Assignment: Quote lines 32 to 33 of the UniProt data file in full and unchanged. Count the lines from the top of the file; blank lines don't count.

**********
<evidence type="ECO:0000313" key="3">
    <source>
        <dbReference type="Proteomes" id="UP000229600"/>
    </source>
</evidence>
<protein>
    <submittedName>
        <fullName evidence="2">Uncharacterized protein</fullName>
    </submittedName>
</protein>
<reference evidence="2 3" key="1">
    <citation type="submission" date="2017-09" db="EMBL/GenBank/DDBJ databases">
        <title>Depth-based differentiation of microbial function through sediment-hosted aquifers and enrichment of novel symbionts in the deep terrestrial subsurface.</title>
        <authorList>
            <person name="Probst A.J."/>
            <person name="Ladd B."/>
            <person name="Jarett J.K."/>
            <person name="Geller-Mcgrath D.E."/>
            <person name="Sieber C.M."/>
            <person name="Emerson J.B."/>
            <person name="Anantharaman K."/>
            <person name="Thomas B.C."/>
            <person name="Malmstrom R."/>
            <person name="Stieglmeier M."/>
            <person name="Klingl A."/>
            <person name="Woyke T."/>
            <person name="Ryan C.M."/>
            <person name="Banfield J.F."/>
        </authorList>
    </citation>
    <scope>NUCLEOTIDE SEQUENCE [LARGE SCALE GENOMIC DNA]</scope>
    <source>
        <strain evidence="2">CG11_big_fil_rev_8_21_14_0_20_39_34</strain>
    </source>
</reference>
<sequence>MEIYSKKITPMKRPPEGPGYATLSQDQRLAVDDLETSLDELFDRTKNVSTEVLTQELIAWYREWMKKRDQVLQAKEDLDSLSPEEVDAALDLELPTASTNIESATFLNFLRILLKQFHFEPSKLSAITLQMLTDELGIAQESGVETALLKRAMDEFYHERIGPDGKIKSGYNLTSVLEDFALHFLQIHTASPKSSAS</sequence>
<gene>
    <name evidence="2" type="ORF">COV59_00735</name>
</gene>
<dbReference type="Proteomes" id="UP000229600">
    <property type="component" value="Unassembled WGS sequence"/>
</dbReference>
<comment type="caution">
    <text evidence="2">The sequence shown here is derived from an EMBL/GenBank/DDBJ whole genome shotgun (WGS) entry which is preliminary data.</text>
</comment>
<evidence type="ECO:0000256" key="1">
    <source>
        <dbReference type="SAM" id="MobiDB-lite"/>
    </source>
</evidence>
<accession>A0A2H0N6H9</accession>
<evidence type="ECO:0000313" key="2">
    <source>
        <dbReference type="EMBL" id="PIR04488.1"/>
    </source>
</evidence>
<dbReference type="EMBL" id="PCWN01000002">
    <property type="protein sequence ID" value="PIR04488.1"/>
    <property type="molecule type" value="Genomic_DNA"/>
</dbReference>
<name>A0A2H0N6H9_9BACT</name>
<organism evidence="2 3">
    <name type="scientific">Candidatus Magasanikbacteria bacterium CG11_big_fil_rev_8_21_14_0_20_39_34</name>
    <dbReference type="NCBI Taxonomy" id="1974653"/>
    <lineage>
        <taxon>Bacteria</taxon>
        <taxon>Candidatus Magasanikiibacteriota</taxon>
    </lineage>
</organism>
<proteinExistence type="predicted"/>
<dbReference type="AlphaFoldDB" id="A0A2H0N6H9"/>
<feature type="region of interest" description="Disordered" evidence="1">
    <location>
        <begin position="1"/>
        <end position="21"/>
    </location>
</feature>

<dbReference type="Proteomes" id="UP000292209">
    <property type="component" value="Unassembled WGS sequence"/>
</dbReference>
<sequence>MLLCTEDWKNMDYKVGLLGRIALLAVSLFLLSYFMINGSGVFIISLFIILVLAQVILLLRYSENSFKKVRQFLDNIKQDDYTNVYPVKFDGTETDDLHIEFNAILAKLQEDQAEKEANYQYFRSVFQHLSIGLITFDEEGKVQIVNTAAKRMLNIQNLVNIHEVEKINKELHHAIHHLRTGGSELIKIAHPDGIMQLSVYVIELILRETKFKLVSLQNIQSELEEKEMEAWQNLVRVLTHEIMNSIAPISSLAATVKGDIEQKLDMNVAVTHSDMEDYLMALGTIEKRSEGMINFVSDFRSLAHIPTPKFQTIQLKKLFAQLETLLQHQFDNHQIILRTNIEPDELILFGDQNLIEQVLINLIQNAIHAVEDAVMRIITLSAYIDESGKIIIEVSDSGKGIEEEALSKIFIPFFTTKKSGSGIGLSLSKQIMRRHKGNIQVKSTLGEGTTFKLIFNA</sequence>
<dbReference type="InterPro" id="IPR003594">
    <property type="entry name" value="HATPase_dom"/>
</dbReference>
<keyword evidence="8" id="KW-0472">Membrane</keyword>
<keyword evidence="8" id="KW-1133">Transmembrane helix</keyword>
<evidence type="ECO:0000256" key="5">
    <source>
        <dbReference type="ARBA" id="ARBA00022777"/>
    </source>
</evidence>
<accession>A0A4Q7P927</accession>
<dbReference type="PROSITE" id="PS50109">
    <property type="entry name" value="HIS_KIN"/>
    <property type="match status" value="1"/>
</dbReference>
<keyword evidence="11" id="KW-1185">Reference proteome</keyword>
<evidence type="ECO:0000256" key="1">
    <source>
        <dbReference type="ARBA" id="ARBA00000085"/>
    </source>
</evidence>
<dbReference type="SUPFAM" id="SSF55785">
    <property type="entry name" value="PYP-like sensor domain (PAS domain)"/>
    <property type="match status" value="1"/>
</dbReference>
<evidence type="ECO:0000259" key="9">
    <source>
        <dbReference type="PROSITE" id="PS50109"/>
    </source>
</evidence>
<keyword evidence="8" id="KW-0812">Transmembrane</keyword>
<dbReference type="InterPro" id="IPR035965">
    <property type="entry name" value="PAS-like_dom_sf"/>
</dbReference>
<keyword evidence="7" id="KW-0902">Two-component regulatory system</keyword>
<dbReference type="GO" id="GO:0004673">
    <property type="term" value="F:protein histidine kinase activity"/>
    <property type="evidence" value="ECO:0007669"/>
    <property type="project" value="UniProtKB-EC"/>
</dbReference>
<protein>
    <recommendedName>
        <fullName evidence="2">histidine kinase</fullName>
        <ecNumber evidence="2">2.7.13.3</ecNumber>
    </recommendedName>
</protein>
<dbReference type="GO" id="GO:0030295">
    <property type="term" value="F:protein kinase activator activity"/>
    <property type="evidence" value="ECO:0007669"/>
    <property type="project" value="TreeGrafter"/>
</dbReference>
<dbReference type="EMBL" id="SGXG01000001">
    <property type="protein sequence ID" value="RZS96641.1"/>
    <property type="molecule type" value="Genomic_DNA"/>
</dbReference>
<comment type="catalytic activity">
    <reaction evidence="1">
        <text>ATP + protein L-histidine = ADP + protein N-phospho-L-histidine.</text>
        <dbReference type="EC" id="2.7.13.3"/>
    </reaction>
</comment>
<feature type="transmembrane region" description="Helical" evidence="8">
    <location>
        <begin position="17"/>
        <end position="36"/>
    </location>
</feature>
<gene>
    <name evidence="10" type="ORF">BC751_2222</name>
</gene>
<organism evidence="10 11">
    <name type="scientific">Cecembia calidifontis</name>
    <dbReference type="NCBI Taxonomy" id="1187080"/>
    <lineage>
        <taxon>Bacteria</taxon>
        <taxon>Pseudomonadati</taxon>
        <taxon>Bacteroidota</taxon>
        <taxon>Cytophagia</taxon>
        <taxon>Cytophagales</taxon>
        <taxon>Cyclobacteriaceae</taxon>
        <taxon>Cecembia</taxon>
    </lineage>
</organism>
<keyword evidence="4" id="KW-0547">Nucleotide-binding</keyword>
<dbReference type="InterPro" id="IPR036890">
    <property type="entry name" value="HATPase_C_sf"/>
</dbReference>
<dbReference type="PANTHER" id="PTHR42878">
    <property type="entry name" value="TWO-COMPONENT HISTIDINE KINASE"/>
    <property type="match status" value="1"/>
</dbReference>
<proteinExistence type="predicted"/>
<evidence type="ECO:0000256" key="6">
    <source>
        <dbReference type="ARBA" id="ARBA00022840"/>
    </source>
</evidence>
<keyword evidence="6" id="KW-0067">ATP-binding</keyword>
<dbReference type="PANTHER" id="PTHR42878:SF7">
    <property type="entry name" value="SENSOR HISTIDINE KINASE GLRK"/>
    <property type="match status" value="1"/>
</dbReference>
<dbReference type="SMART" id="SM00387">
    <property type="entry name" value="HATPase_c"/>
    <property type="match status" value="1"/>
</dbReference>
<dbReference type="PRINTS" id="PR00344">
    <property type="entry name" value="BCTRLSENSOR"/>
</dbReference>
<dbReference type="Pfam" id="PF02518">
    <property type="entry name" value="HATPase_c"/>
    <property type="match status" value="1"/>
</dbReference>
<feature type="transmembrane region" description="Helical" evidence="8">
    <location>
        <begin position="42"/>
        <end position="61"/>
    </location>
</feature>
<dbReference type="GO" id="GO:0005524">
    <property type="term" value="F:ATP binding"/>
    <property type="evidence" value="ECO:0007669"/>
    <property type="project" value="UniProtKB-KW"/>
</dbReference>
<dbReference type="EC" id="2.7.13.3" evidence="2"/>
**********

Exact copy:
    <source>
        <strain evidence="2">CG11_big_fil_rev_8_21_14_0_20_39_34</strain>